When do we use the indifinte article “a” with abstract nouns? [closed]

Why we used the indifinte article “a” in this sentence ??
“Fear is a universal weakness”

Answer

The level of abstraction is only one consideration. Another is countability.

In this case, you have identified fear as one kind of weaknesses. Depending on the context, other qualities could also be considered weaknesses: pity, mental instability, lack of empathy, etc.

Contrast this with a noun like happiness. There are many things that can cause you to experience happiness, just as there are many degrees of happiness. (I am somewhat happy, I am very happy, this is the happiest I have ever been.) But for most people, there is only one kind of happiness.

Another contributor indicates that when an abstract noun is modified by an adjective (such as universal) the noun becomes countable because the adjective distinguishes that noun from other instances of the noun. But this point is incomplete. The following would also be correct:

Fear is a weakness.
Pity is a weakness.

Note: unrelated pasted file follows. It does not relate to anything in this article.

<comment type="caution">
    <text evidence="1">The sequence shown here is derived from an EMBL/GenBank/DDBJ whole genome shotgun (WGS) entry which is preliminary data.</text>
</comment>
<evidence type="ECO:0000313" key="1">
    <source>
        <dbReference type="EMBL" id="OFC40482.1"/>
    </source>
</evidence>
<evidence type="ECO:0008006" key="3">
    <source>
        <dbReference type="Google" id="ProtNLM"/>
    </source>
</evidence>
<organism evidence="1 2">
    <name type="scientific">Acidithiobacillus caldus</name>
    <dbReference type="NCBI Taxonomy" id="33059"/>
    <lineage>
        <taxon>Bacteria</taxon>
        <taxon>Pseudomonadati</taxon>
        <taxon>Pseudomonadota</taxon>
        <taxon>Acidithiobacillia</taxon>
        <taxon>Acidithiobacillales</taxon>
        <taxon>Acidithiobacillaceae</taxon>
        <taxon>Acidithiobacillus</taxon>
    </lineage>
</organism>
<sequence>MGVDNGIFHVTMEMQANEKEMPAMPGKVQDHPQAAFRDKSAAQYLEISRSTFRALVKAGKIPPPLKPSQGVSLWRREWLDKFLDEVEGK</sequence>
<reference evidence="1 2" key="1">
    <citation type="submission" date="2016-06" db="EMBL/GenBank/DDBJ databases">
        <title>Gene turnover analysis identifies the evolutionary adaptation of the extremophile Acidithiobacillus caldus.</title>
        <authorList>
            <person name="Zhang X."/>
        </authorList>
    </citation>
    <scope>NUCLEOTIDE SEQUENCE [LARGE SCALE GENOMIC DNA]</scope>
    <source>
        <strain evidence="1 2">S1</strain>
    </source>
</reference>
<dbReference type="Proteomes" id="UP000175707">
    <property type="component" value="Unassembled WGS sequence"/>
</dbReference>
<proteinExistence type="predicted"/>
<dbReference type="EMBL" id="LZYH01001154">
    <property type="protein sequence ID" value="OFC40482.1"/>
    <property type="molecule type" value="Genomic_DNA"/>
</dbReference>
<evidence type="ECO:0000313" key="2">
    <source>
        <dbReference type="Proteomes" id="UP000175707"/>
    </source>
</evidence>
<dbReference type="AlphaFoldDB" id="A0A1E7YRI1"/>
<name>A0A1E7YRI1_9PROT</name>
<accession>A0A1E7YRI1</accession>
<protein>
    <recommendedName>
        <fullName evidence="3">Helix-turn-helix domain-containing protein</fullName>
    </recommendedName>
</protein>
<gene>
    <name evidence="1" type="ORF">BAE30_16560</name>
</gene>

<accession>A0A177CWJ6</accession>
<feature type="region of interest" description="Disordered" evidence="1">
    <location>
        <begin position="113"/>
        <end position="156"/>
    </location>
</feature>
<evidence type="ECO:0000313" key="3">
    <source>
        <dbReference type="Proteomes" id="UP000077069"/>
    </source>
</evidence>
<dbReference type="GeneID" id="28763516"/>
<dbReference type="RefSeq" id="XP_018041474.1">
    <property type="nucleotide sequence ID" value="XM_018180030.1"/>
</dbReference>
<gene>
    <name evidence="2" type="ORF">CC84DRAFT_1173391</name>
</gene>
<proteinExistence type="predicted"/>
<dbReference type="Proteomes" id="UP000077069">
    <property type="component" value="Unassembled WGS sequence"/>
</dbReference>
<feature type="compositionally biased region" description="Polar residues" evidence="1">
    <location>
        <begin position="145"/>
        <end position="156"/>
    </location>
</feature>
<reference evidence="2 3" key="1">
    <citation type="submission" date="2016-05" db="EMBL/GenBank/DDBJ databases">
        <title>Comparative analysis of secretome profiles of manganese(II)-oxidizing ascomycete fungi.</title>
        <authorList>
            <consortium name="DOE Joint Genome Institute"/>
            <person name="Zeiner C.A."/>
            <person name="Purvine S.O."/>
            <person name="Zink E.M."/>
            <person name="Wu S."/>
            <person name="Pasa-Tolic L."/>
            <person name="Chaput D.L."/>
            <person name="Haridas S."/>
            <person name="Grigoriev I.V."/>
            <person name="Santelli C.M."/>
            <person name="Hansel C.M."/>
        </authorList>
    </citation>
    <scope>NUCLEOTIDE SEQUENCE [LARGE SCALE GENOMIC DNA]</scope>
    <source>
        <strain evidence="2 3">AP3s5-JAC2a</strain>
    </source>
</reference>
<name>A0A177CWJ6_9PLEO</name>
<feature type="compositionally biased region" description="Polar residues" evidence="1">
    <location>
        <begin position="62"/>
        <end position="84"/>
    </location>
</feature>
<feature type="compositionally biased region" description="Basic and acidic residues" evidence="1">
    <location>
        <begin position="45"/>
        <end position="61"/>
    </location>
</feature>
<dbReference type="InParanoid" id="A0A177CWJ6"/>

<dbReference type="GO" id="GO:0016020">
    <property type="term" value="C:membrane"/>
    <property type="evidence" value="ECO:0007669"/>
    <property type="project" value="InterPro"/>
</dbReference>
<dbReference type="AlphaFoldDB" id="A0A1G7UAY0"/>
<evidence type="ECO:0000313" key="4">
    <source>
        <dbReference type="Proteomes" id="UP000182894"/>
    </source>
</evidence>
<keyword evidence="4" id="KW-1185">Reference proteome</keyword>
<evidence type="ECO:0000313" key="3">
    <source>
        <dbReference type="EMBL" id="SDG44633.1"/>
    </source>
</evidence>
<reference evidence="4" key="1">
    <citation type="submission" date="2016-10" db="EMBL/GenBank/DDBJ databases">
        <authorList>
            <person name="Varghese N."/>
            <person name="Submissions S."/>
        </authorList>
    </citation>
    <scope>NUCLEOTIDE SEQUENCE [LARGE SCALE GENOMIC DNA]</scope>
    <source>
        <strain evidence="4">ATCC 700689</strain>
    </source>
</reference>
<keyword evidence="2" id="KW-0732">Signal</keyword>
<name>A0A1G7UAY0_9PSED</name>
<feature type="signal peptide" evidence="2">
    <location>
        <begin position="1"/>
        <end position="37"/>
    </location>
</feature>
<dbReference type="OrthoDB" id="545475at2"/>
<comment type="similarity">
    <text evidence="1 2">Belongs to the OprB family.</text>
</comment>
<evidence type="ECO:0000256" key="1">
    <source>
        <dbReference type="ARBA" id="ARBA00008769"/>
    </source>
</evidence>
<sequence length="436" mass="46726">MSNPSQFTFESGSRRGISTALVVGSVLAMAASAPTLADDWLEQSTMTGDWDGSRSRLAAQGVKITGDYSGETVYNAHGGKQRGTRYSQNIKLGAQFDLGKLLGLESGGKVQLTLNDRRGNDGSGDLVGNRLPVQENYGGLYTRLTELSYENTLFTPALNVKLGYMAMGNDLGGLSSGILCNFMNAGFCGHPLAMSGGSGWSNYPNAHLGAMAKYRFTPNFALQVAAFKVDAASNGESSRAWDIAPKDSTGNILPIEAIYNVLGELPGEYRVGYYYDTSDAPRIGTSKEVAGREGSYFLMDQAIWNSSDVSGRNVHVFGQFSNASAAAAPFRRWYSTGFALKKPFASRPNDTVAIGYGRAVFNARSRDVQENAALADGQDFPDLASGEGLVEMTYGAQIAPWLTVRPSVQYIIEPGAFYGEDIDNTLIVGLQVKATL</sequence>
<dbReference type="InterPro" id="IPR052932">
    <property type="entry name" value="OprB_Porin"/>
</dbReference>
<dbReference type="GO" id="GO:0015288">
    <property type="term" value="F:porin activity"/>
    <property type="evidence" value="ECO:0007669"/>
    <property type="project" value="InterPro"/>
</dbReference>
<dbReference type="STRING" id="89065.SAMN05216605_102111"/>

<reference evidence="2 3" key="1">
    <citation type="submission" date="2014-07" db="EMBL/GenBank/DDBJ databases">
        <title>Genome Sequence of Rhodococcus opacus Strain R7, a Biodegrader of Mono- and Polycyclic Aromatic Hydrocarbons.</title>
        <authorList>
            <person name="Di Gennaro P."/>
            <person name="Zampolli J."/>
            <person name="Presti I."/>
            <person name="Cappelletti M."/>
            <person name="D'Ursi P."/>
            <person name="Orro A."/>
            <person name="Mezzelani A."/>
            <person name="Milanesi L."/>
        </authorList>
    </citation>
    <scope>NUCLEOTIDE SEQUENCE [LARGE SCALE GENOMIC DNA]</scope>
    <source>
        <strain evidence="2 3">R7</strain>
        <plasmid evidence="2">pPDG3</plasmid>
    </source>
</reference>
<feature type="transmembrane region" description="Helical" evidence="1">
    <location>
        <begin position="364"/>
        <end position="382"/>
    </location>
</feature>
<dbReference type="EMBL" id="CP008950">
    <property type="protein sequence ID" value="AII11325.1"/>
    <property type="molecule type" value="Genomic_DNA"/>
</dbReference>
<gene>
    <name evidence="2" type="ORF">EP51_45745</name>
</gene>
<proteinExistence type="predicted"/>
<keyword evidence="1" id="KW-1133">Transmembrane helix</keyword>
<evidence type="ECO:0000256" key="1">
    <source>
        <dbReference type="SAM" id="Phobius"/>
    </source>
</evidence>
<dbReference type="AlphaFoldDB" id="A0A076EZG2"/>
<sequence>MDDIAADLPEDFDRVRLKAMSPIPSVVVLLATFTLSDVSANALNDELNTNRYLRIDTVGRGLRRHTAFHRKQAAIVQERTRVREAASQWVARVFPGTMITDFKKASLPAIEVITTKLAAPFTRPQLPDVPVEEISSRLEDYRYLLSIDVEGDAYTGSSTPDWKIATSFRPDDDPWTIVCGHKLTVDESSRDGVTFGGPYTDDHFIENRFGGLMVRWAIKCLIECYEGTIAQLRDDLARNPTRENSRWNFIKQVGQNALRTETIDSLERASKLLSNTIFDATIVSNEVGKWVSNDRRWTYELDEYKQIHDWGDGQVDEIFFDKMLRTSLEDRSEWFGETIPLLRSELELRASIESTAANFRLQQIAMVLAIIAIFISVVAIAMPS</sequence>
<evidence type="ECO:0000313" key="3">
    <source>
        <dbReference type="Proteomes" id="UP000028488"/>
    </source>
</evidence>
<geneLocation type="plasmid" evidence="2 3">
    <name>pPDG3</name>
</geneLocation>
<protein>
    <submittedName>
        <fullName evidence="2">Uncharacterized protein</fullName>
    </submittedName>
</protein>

Lack of empathy is a weakness.

In each case, it is the statement itself that makes weakness countable. Fear is distinct from pity and all the other kinds of weakness.

This does not mean that weakness is always countable. All of these sentences are permissible:

  1. I feel weakness in my arm.
  2. I feel a weakness in my arm.
  3. I feel a slight weakness in my arm.

2 and 3 assumes that we can experience weakness in more than one way. 1 assumes that there is one kind of weakness and we experience it in a similar way in all of our body parts. The speaker’s decision to use an article or not reveals his attitude toward weakness.

Attribution
Source : Link , Question Author : Bassel , Answer Author : Jeffrey Carney

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